Presentation on theme: "Chest Trauma 19thApril 2013 Kenyatta National Hospital"— Presentation transcript:
1 Chest Trauma 19thApril 2013 Kenyatta National Hospital Dr. Josiah RuturiThoracic and Cardiovascular Surgeon .
2 Approximately 150,000 people die each year in the United States as a result of trauma. 25% of the deaths can be directly related to thoracic injury.Almost all patients with thoracic trauma are treated conservatively with a successful outcome.urgent operative treatment was required in only:- 0.5% of blunt thoracic injuries.- 2.8% of penetrating thoracic injuries .
3 OBJECTIIVESIdentify and initiate treatment of life-threatening thoracic injuriesPrimary surveySecondary surveyProceduresSpecial considerations
8 An unstable hemodynamic state : 1. Traumatic cardiac arrest or near arrest andan Emergency department thoracotomy.2. Cardiac tamponade3. Persistent ATLS class III shock despite fluidresuscitation(blood loss 1500–2000 mL, pulse rate > 120,blood pressure decreased)4. Chest Tube output > 1500 mL of blood on insertion5. Chest Tube output > 500 mL/hour for the initial hour6. Massive hemothorax after chest tube drainage
15 Pneumothorax -Treatment <15% -very small spontaneous can be given 100% O2 in ED and observed<25% - simple pneumothorax can be aspirated through a small catheterLarger pneumothoraces/ underlying lung dz –tube thoracostomyPneumonediastinum – conservative
18 Pleural margin; partial lung collapse Tension PneumothoraxA: Air under tension in left thoraxAPleural margin; partial lung collapseBB: Collapsed right lungLeftRight
19 B: pressure of tension pneumothorax pushing midline structures (heart, mediastinum) into patient’s left thoracic cavityA: air, under tension, in thoracic cavityABHeartBRightLeft
20 Tension Pneumothorax Clinical manifestations in patient with Spontaneous breathingRespiratory distressFlorid faceTracheal deviationDistended neck veinsTachycardiaHypotension
21 Needle ThoracentesisIndication: Rapidly deterioration with tension pneumothorax.EquipmentPovidone-iodine solution14-gauge catheter-over-needle deviceTechniqueCleanse overlying skinInsert needle at 2nd or 3rd intercostal space, midclavicular line, over top of ribLeave catheter in pleural space open to air
22 Sucking Chest Wound AKA communicating pneumothorax Large defects: if opening > 2/3 trachea, air will pass preferentially.Cover immediately with cleanest occlusive dressing3 sides vs 4 sides
23 Massive Hemothorax >1500 cc blood Mechanism: Penetrating injury of systemic or hilar vessels, especially wounds medial to nipples, scapulas.Blunt traumaLoss of Breath sounds, dullness to percussion
24 Flail Chest No bony continuity with rest of cage Multiple rib fractures, paradoxical movementHypoxia from injury to underlying lung30% missed in first 6 hours
25 Flail chest is a marker for significant injuries Retrospective analysis, 92 pat, L-1 center.46% had pulmonary contusion70% had pneumo or hemothoraxGreat vessel, tracheobronchial injuries had no associated.27% developed ARDS69% required mechanical ventilation33% mortalityCiraulo DL et al. J Am Coll Surg 1994;178(5):466. (Penn)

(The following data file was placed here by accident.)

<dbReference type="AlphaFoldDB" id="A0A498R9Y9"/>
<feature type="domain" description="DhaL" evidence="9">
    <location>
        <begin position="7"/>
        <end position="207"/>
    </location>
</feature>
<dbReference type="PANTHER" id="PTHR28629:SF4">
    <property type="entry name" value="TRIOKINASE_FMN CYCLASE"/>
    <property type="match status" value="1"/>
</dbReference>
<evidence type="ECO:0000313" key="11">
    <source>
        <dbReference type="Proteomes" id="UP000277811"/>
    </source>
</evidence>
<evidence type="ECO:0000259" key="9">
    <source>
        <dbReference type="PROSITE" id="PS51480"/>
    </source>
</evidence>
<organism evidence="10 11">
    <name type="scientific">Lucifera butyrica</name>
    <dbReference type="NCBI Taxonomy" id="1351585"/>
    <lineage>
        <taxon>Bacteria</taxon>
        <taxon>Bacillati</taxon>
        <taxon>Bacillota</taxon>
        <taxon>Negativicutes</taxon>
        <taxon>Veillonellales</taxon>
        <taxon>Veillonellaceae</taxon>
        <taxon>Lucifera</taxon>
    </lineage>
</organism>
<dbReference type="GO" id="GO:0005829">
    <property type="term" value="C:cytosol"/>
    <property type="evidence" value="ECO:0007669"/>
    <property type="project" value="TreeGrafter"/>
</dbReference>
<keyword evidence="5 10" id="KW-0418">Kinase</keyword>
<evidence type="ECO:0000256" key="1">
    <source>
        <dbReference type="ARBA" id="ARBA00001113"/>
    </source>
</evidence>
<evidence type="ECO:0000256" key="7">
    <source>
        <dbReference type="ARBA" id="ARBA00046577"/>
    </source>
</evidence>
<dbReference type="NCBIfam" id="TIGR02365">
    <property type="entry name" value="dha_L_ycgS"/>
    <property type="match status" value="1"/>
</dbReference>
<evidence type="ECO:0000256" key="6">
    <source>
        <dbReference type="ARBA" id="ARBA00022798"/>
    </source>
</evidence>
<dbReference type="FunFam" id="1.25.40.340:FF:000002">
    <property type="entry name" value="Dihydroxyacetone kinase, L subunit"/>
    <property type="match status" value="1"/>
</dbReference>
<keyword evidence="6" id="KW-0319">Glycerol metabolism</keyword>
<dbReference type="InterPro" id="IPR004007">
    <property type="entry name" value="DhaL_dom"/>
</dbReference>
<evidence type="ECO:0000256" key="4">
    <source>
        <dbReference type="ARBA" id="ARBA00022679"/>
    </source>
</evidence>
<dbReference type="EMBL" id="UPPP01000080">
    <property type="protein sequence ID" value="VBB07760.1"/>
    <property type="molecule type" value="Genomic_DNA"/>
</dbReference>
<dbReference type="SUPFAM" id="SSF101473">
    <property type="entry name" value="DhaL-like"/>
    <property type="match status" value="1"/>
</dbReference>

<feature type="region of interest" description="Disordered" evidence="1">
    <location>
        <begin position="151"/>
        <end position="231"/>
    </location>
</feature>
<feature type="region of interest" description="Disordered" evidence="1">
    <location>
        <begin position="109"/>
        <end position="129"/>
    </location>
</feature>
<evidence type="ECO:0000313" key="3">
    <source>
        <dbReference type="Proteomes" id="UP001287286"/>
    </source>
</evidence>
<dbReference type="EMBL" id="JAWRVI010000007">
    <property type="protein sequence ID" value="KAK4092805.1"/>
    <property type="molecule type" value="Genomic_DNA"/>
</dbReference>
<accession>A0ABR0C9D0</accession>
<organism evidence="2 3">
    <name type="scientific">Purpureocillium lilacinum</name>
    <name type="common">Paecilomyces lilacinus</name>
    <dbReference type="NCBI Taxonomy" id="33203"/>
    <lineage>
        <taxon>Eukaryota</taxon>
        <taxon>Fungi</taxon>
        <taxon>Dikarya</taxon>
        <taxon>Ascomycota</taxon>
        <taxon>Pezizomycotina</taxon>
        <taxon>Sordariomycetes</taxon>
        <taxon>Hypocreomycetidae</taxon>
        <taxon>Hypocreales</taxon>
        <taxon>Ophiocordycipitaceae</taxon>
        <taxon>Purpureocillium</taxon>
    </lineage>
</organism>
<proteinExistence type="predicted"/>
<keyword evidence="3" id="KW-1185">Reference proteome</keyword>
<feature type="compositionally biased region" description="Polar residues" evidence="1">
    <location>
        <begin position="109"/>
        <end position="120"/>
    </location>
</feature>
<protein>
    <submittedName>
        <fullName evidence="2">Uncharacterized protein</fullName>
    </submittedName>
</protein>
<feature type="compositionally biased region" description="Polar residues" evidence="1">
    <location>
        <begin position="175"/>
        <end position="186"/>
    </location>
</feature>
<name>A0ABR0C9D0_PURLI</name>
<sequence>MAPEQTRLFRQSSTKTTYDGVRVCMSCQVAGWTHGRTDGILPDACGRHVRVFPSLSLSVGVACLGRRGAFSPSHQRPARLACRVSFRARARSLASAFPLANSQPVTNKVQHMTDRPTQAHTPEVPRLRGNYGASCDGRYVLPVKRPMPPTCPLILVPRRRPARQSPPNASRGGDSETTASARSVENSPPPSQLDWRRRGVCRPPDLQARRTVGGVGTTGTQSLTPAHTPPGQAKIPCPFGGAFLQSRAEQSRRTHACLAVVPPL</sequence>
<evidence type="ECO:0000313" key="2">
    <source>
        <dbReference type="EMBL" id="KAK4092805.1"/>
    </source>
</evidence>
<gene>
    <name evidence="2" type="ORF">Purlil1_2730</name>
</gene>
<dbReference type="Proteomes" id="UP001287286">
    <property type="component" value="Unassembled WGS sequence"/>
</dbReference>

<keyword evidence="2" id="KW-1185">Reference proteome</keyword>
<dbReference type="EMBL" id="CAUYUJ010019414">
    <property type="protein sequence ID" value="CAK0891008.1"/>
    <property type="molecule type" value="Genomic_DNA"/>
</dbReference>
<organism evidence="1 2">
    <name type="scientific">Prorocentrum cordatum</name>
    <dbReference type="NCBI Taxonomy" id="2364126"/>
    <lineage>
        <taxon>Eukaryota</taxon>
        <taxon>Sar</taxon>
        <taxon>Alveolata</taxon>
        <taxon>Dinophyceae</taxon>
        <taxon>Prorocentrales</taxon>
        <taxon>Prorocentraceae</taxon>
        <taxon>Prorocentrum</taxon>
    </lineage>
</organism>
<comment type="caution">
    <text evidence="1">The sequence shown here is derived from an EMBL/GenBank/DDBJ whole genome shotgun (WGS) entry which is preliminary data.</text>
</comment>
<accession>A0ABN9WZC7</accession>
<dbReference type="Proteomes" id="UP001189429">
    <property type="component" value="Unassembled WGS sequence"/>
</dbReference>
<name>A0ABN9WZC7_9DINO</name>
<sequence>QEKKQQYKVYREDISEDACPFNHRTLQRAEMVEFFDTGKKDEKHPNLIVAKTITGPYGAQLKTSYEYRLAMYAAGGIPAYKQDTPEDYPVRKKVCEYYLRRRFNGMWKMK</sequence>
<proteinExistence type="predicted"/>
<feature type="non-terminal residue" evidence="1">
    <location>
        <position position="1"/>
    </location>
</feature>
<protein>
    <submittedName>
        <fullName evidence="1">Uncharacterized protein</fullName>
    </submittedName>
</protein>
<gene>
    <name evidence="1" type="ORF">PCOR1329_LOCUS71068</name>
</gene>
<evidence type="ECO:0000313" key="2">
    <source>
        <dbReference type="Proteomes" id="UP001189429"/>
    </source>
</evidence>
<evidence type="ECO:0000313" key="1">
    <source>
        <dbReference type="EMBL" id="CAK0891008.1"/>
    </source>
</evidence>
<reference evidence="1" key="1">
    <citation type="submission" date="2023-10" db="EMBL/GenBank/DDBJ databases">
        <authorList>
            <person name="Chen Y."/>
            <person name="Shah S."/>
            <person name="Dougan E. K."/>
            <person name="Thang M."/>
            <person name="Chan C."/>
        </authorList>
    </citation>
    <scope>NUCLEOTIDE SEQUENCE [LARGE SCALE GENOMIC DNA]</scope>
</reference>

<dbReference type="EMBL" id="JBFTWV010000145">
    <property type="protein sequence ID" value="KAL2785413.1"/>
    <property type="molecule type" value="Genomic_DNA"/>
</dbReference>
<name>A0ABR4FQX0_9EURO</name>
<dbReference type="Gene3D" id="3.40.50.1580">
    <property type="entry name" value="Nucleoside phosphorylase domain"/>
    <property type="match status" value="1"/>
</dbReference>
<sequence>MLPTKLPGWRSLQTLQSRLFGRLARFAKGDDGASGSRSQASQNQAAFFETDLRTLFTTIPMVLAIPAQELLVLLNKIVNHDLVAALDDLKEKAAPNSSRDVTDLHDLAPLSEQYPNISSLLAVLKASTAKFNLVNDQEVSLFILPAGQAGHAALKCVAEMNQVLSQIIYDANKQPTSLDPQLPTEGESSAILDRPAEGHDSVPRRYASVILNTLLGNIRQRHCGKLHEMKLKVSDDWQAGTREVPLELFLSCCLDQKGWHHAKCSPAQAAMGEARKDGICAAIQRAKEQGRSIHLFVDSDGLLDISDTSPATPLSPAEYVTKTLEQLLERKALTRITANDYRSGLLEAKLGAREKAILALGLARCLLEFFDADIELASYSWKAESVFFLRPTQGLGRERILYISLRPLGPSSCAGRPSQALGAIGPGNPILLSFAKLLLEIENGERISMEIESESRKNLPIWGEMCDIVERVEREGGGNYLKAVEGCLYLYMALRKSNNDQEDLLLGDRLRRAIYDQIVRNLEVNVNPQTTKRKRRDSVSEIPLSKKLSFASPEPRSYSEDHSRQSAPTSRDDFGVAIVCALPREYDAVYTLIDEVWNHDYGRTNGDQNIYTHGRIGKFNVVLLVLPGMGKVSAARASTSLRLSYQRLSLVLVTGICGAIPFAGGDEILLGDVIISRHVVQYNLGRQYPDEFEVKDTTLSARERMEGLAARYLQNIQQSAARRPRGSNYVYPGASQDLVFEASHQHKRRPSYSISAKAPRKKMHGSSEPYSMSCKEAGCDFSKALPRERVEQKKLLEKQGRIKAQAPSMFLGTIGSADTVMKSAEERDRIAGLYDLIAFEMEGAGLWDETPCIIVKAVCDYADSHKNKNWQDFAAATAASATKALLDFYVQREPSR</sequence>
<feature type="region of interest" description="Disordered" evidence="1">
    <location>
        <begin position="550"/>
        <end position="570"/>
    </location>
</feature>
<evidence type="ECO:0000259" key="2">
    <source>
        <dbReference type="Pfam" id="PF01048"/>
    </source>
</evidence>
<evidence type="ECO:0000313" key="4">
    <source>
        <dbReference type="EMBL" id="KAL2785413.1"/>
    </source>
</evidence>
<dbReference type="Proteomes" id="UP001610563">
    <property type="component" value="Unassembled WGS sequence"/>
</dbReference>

36 Pulmonary Contusion Determinants of outcome ISS > 25 Initial GCS < 7Transfusion > 3 U bloodpO2/FiO2 < 300Not correlated to shock or IV fluid administrationExtent of contusion seen on initial chest X-raynot predictive of mortality or intubation.Johnson JA et al. J Trauma 1986; 26(8):695.
37 Diaphragmatic Rupture Blunt trauma: large tearsPenetrating: small tears, subtleMore commonly diagnosed on the left
39 Scapular and Rib Fractures Splinting impairs ventilationMajority – optimise pain mxScapula, often indicate major injury to the head, neck, spinal cord, lungs and great vessels: mortality > 50%pain, tenderness, crepitus
45 Penetrating Cardiac Injury Ventricles: will self seal more commonlyRV>LV>RA>LA56-66% overall survival87% survival in OR thoracotomyPositive predictors: VS on admission, short transport, SW
46 penetrating cardiac injury A combination of:- unstable patient: aggressive operative intervention- stable patient: ultrasound evaluationprovided an overall survival of 40% in the patients with known cardiac injury.The diagnosis of a traumatic pericardial effusion can be made by the visualization of an echolucent region between the heart and pericardium,right ventricular diastolic collapse will confirm tamponade.ultrasound imaging appears to be with an accuracy, sensitivity, and specificity that exceeds 95%
47 Classification of Mediastinal Injuries M1= base of the neck into mediastinum orpleuraM2= one pleural cavity and mediastinalviolation(central hematoma, visceral or spinalcord injury,metallic fragments in themediastinum)M3 = parasternal injury within the nipple lineor < 4 cm from the sternumM4 = two pleural cavities and mediastinaltraverse.
48 M4 - All of the mediastinal traverse injuries were caused by gunshot wounds- this trajectory had the highest rate of instability andsubsequent operative intervention.- the highest observed mortality rate (60%),M1 - Injuries from a cephalad direction were predominately stabwounds.- were responsible for the second highest incidence of instabilityand subsequent operative intervention.The presence of a gunshot wound, was associatedwith significant risk of both instability and death.
58 Summary Thoracic trauma is common in multiply injured patients Life- threatening problems may be temporarily relieved by simple measuresInjury recognition importantHigh index of suspicion for occult injuries